Glasgow & West Scotland

Glasgow Science Centre tower open after smoking cable alert

Glasgow Science Centre Tower Image copyright Glasgow Science Centre
Image caption The Science Centre tower is the tallest fully rotating tower in the world

Glasgow Science Centre tower has opened as normal after fire crews were called on Tuesday to tackle a smoking cable.

A member of the public spotted smoke coming from the lift motor room after the tower had closed on Tuesday night.

The crew of HMS Bangor, which is moored nearby, extinguished the smoke before the fire service arrived at 20:00.

The science centre said the short-circuited cable had been repaired overnight and the tower was operating as normal.

A spokeswoman for the centre said: "The Glasgow tower has resumed operation today as normal, following an incident yesterday evening.

'No risk'

"Alerted by a member of the public, Glasgow Science Centre staff dealt with a minor incident, which was attended by Fire and Rescue Scotland.

"We are also grateful to the crew of HMS Bangor, which is currently berthed at Pacific Quay, for their support."

The spokeswoman added: "This incident happened after the tower had closed for the day, and so the public faced no risk.

Image copyright BBC/ Sandy Murray
Image caption Fire fighters were called to the tower at about 20:00 on Tuesday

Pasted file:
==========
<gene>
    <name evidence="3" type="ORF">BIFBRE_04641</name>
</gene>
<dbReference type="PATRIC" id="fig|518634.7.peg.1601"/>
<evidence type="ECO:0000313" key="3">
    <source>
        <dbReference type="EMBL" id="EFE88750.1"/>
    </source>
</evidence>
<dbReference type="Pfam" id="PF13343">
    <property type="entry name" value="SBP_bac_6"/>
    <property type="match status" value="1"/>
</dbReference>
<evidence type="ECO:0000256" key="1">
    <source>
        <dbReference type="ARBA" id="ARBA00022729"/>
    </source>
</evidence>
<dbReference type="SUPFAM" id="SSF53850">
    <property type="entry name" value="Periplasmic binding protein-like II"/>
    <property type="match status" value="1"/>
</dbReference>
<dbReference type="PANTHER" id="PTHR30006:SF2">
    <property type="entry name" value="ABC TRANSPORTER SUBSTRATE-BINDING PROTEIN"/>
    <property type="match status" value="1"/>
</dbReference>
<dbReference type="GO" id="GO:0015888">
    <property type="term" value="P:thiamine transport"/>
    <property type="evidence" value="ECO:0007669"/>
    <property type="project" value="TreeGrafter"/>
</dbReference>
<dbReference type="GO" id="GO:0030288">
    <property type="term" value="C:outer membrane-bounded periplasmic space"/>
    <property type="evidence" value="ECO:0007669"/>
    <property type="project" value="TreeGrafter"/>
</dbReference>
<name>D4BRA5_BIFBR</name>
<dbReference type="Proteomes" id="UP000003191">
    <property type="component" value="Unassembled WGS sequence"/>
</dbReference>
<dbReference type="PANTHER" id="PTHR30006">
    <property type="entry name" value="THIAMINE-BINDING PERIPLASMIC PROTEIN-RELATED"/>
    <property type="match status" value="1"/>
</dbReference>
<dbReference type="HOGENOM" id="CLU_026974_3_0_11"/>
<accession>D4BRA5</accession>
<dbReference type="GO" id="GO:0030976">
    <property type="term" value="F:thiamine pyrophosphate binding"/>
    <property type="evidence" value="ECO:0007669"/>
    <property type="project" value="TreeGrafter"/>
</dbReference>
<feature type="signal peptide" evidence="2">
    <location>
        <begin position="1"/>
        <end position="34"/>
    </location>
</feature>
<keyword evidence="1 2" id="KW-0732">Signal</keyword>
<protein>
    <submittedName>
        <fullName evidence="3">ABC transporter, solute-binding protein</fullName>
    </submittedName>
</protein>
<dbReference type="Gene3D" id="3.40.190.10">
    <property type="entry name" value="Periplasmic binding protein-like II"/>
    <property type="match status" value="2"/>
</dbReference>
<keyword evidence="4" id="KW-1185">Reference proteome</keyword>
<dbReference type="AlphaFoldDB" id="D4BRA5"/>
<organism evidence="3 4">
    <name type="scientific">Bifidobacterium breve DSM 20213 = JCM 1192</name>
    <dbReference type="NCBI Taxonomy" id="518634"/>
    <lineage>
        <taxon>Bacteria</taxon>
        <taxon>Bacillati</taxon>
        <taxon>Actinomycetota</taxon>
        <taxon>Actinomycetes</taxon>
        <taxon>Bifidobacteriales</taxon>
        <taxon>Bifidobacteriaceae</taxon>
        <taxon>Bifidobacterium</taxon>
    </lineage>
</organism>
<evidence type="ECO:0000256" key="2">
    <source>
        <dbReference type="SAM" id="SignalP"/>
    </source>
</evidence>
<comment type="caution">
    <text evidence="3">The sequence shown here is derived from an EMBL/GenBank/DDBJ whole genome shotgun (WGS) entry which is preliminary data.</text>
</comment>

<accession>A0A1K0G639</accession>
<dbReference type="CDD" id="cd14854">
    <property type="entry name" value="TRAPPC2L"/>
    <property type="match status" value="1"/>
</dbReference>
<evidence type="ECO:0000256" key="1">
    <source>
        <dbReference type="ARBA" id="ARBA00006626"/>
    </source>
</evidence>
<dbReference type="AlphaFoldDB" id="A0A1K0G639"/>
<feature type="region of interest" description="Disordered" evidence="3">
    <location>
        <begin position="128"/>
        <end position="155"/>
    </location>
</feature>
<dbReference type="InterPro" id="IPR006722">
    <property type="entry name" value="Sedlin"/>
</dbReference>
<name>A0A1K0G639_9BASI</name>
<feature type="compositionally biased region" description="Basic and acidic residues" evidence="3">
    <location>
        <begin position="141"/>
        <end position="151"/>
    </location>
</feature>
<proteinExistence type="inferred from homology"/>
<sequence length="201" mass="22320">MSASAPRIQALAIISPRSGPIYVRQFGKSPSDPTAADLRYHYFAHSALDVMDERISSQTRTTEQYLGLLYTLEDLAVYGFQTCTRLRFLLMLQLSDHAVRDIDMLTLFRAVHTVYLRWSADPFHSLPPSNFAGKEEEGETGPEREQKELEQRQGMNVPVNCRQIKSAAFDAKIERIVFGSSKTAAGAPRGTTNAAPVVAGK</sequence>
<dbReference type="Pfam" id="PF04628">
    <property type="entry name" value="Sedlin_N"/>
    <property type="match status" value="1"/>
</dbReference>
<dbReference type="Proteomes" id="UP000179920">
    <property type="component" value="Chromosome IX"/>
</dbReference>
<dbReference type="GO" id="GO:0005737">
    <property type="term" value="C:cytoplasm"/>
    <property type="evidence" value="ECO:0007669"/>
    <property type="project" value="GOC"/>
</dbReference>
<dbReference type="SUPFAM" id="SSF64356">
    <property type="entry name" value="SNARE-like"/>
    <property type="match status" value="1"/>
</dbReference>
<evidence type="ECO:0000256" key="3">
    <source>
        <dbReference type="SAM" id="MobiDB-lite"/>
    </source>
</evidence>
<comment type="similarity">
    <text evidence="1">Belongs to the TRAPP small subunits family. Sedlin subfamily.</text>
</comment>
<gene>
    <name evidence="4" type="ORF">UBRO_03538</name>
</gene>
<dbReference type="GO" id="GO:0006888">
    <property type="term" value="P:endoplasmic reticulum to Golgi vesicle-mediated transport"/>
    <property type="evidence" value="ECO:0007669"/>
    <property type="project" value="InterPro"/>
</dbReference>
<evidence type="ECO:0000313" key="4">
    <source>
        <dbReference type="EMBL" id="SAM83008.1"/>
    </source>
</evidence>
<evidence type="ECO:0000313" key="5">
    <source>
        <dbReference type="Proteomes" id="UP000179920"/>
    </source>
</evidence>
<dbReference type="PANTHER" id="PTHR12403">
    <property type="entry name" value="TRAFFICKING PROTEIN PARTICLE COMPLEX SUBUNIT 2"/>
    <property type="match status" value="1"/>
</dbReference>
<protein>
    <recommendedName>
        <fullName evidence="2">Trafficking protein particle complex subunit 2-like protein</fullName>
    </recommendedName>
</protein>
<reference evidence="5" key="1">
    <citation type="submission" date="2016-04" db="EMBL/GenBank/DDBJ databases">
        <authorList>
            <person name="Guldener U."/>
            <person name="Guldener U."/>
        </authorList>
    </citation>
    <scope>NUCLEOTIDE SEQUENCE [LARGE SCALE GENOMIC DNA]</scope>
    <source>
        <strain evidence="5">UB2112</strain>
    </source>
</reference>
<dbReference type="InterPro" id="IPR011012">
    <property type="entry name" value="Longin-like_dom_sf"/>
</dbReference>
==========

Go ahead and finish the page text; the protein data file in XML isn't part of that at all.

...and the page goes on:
Image copyright BBC/ Sandy Murray
Image caption The crew of HMS Bangor extinguished the smoking cable

"Our engineers have been on site and carried out a thorough inspection and the problem was traced to a short-circuited cable.

"Engineers repaired the fault overnight and the tower is fully operational today."

A fire service spokesman said: "Crew members from HMS Bangor saw a cable that feeds the lift motor room overheating, so they came over with a couple of extinguishers and put out an overheating cable in the lift motor room.

'No damage'

"Scottish Fire and Rescue Service attended and checked that the fire was extinguished and there was no damage."

The £5m tower opened on Saturday, after being closed for almost four years because of technical problems with its rotation mechanism.

The tower, powered by four manually controlled motors, is said to be the only structure on Earth capable of rotating 360 degrees into the prevailing wind.

It holds the Guinness World Record for the tallest, fully rotating free-standing structure in the world and is also the tallest free-standing structure in Scotland.

The refurbishment of the tower has added a new interactive visitor experience area at its base and new technology in the viewing cabin.

Visitors to the viewing cabin are able to take in 20-mile views of Glasgow and its surroundings on a clear day.

The tower initially closed four years ago after it was found the glass elevators were too heavy, causing the mechanism to overheat, while one of the ball bearings which took the weight of the whole structure had sunk.

The science centre planned to keep the tower open during its summer season before closing on 2 November for the winter.

More on this story

Related Internet links

The BBC is not responsible for the content of external Internet sites